Consider how a student views leadership. Basically, they see leaders (parents, teachers, principal, police) as anyone that “tells them what to do (bosses them).” So when they start to assert their leadership skills they start telling their friends what to do and tell them how to do things and therefore they are called “Bossy.” Big surprise!

So instead of calling these kids “Bossy, Caretaker, Class Clown or Gossiper” maybe we could give them suggestions on how to:

  • Lead
  • Affirm
  • Compliment
  • Build others up
  • Brag on other’s rather than themselves
  • Take an interest in someone’s life or passions
  • Give them a stage to Entertain
  • Offer help to someone, share an idea, etc.

According to Dr. Russell Barkley, MD, students with ADHD/ADD (Attention Deficit Hyperactivity Disorder or Attention Deficit Disorder) as well as students with aspergers are often 25-30% behind socially and emotionally. Students like these may not have ADHD and need help with boundaries, assertion, impulse control, coping skills, starting conversations, greeting, etc., to help close the gap.

It is tough to find Social Skills Leadership Groups so this curriculum is for you to lead a group or teacher your student social skills andleadership. Once they know how to lead and do some of the above listed items, they will in turn make their peers feel good to be around them and gain their influence. Once they have influence they have “friends” and can call themselves a leader. Students are taught how to roll with teasing with comical statements that do not provoke their peer.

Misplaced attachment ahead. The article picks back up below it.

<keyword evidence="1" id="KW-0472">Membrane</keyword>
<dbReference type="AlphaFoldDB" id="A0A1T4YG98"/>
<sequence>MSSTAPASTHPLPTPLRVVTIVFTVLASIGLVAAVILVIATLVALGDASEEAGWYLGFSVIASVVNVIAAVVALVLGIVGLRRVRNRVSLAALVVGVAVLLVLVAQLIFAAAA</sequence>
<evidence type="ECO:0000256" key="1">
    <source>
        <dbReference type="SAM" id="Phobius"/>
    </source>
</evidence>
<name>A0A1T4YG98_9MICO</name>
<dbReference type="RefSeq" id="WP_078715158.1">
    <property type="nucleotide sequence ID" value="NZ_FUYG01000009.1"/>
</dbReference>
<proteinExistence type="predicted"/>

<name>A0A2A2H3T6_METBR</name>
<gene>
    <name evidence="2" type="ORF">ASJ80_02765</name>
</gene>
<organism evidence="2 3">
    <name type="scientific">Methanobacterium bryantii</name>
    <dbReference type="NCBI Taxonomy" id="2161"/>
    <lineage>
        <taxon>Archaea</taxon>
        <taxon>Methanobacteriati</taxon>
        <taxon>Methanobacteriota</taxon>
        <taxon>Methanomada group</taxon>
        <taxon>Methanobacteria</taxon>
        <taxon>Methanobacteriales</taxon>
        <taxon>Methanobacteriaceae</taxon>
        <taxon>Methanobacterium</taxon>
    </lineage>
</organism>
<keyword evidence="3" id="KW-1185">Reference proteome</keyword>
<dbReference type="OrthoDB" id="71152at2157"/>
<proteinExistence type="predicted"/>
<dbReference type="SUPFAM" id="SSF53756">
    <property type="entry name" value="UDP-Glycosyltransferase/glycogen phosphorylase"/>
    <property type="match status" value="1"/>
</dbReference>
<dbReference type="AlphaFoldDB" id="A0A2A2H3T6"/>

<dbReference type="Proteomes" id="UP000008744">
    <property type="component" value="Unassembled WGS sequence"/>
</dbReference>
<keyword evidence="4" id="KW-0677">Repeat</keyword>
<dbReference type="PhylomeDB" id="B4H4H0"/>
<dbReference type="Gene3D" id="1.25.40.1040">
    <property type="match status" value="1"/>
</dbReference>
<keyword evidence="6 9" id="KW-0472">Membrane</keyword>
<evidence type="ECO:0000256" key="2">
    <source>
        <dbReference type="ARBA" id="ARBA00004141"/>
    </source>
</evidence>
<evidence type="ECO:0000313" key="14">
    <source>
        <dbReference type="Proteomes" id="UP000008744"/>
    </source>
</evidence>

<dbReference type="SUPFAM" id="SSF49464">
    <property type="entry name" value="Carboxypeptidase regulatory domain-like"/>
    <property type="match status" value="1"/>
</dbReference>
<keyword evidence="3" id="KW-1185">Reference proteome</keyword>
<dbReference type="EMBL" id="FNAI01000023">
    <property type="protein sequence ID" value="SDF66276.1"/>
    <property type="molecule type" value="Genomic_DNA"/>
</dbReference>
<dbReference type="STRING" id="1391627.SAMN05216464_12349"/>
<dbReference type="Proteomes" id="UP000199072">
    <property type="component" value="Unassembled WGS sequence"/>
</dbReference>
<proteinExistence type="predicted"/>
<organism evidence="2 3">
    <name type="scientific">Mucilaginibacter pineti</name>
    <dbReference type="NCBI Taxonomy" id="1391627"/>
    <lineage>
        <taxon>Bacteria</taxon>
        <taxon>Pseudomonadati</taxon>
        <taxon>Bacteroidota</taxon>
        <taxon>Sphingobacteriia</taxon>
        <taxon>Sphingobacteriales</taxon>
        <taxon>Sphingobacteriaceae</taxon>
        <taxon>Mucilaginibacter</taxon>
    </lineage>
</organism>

What is the Group Format? – Our Curriculum incorporate the following:

  1. Power Point – Professionally made Power Point slides with pictures and sound effects that compliment the Social Skills Workbook Handouts.
  2. Handouts - Professional made handouts with fill in the blank exercises to role play conversation in the group or with a parent.
  3. Point System – Using Poker Chips the students earn points toward a reward at the end of each group.
  4. Parent Involvement at the end of each session so the students can share or teach their parents what they learned. “Teaching is the best learning.”
  5. Experiential Learning which include games used at ropes courses to improve communication, teamwork, and help students connect with their peers (Social Skills Workbook).
  6. Building Trust: Students learn “Trust” is the glue in relationships and everything we do with our peers either builds trust or breaks trust.
  7. Resolving Conflict with Peers: Students are encouraged to “Rebuild Trust” with a peer in our groups by doing something nice for whomever’s trust was broken in an effort to repair the trust.

Our groups have been very effective and Channel 13 did a story on one of our students who reported having no friends to having friends as a result of this group program. See the Channel 13 interview in the Sidebar.

Buy Now the Social Skills Workbook, Power Point file and Download the Audio file to learn how to do a Social Skills Group or Teach Social Skills to your Student.

Social Skills curriculum power point workbook audio for studentsSocial Skills Audio, Power Point and Handouts to Teach Social Skills to a Group, Child or Teen 

Total Social Skills Program Audio & Workbook Download | Price: $25.00

This Social Skills Program hosted by Licensed Counselor and Child Adolescent Expert Jim West

Additionally, James L West is available to implement this Consultation and others at your school or youth group.

Booking for Media or Guest Speaker Engagements:
Call us at 407-248-0030 please include your name, company/organization, date and location. We will follow up with you directly about scheduling to add greater value to your audience. Thanks!